VIDEO: This Major Wholesale Store CEO Openly Discriminates Against White Males
CEO Rosalind Brewer, has created a furor over comments she made to CNN’s Poppy Harlow in a recent interview that reveal the first female and first black top executive at the national retail chain actively discriminates.
Although Doug McMillon, president of WalMart Stores Inc., which owns Sam’s Club, released a statement in support of Ms. Brewer, her revelations have engendered angry responses and Facebook posts threatening boycotts.
In her first interview with a national media outlet as CEO of Sam's Club, the nation’s eighth largest retail outlet, Brewer said that she intended to “place a call” to talk with a supplier after an executive meeting in which she noted that “the entire other side of the table was all Caucasian males.”
Brewer told CNN that she “decided not to talk about it directly with his folks in the room because there were actually no female, like, levels down,” opting for the phone call instead.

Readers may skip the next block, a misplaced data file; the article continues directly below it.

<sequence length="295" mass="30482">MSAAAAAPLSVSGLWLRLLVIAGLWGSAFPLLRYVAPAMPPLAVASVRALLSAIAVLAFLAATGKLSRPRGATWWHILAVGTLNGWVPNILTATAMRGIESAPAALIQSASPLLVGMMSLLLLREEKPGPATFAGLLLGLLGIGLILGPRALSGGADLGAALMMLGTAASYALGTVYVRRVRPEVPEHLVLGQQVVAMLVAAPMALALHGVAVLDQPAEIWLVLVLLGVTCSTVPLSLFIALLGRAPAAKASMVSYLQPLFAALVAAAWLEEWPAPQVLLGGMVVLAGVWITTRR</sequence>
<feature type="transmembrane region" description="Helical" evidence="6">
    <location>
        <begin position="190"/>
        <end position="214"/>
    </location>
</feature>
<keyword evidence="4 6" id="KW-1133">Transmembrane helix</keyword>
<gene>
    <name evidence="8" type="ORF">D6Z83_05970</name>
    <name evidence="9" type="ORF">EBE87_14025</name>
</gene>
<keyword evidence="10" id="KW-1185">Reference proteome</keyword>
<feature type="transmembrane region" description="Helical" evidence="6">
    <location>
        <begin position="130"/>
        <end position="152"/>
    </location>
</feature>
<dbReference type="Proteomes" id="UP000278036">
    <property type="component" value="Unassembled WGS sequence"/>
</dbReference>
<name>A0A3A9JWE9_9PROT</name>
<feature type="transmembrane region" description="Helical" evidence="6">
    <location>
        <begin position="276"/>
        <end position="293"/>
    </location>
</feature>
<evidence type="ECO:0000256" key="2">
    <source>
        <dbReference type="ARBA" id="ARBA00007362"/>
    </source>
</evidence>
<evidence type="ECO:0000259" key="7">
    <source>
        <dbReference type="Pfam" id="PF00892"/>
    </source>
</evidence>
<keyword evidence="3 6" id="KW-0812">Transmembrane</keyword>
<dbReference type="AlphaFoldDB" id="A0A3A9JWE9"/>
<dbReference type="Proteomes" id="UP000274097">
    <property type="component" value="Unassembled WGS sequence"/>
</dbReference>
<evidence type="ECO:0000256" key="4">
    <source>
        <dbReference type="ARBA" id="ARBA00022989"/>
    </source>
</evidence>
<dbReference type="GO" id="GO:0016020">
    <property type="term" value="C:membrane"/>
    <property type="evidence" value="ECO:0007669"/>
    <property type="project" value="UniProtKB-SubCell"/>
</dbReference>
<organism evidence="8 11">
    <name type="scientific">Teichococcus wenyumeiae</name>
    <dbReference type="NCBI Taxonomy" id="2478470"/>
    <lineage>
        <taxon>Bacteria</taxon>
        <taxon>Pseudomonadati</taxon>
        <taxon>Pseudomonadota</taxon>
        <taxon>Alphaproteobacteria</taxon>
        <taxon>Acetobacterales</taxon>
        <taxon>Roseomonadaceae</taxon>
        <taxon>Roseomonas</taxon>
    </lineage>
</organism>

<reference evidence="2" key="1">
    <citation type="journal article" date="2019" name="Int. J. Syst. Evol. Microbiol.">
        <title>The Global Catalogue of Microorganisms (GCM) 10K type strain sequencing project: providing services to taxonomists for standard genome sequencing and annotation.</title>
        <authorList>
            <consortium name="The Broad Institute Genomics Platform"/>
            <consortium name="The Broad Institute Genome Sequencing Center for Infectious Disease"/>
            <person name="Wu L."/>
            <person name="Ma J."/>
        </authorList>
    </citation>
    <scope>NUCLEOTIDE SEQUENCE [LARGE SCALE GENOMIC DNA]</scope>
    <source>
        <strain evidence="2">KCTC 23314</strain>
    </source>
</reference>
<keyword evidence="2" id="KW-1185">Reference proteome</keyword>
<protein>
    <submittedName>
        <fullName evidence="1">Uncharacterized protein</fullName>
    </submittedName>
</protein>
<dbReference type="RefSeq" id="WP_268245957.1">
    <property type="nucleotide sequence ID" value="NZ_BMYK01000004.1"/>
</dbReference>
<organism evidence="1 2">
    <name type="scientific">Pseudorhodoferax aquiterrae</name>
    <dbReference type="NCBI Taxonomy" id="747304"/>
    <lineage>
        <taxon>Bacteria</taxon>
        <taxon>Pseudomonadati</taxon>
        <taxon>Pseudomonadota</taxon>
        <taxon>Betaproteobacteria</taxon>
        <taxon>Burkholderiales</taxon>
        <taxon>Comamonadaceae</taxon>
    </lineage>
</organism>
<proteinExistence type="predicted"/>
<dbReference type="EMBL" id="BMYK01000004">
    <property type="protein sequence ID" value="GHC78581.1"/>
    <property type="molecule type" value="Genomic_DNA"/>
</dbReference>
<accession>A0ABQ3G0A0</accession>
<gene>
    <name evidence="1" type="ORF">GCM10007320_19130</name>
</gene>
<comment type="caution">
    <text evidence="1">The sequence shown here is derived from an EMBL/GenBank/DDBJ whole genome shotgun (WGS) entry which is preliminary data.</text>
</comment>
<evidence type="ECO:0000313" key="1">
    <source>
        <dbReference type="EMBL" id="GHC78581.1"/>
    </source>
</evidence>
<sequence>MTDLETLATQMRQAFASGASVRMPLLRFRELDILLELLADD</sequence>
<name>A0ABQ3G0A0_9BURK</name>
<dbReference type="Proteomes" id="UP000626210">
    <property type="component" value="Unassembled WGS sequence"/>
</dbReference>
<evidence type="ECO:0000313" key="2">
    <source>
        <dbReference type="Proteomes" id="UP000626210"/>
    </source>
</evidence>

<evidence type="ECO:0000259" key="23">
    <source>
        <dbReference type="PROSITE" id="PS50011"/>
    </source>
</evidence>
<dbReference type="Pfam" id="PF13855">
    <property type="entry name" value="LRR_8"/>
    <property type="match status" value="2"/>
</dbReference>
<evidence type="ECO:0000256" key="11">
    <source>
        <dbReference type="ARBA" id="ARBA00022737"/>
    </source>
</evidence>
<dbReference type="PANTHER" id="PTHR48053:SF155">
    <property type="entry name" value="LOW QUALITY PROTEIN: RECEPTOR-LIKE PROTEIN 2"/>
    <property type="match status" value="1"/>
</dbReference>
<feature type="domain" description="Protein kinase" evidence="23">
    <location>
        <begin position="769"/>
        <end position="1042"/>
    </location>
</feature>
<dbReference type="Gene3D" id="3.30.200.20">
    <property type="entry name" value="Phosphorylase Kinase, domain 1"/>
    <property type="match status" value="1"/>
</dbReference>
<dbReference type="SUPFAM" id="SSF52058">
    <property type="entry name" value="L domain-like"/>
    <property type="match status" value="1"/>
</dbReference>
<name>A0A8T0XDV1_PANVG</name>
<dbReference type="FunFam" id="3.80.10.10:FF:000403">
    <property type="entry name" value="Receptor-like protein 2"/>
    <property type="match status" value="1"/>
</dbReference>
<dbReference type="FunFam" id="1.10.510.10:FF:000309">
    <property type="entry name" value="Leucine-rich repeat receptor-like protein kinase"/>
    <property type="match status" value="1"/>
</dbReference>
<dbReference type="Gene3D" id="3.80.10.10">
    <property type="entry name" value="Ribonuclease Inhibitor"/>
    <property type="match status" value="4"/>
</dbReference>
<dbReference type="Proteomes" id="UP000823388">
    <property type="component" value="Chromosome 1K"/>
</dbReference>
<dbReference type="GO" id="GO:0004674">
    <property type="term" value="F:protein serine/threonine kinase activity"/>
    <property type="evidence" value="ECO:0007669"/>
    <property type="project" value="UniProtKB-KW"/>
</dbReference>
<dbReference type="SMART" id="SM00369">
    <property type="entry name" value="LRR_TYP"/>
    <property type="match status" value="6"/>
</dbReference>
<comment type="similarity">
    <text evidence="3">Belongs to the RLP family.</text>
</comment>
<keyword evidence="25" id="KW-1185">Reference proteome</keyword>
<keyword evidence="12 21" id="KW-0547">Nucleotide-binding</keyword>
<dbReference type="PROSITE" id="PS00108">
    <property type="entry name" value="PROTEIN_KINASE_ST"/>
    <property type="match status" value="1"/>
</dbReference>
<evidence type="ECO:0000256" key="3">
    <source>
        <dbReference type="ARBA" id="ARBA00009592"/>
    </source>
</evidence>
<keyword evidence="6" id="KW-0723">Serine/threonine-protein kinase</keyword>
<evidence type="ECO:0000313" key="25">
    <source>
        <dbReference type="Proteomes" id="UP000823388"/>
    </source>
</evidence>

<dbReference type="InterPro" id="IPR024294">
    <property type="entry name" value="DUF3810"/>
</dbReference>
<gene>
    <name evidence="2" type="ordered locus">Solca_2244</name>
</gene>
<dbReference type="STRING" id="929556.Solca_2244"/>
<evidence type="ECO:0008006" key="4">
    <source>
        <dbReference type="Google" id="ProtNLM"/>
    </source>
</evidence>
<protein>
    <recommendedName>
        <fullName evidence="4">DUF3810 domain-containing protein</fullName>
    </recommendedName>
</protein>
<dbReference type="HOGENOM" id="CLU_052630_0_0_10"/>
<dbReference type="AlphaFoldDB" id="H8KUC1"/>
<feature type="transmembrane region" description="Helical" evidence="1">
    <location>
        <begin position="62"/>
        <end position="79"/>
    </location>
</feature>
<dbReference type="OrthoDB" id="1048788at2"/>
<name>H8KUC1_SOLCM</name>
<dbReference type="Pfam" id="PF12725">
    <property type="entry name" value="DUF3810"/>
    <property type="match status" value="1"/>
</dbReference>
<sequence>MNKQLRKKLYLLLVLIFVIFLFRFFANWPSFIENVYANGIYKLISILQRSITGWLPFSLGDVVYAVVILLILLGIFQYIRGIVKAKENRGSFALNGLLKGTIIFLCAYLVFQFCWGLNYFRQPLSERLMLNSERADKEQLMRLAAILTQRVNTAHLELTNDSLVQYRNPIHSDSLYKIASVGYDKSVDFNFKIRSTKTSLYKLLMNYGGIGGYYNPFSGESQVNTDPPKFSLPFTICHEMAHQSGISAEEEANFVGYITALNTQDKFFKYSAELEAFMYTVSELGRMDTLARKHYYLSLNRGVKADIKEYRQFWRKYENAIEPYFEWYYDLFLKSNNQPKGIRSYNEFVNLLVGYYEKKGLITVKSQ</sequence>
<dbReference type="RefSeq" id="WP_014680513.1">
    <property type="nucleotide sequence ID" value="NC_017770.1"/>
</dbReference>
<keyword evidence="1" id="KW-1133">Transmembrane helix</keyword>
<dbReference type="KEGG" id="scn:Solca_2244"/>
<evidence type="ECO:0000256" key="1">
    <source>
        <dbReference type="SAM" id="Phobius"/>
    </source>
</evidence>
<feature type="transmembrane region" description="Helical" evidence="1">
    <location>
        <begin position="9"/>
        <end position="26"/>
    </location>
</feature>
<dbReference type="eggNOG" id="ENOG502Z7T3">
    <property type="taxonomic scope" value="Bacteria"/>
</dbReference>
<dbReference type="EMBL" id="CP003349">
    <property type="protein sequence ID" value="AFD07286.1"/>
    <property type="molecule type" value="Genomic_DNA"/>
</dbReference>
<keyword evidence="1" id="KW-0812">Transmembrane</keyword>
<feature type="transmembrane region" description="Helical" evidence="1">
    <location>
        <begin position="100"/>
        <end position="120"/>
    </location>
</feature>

She said Sam’s Club suppliers are urged “to prioritize the talent and diversity of their sales teams.”
Sam’s Club members, angered by the evident racial and gender bias that strongly suggested discrimination, called for a boycott of the chain until Brewer apologizes publicly or is fired.
After angry customer reaction lit up the “Twitter-verse” and internet via social media posts, McMillon attempted to characterize Brewer’s comments as mere support for the retailer’s commitment to diversity.
One tweet read, “#BoycottRacistSamsClub because black CEO #RosalindBrewer is anti-white. As a white person, I no longer feel safe at @SamsClub or @Walmart.”
Another underscored the disconnect between the black CEO and white customers: “#BoycottRacistSamsClub because, if the CEO is uncomfortable around white executives, how about the white customer?”
“Roz [Brewer] was simply trying to reiterate that we believe diverse and inclusive teams make for a stronger business. That’s all there is to it and I support that important ideal.”
Brewer started her corporate career as a chemist, spending 22 years at Kimberly-Clark Corporation before taking the helm at Wal-Mart in 2006, her first foray into the retail industry.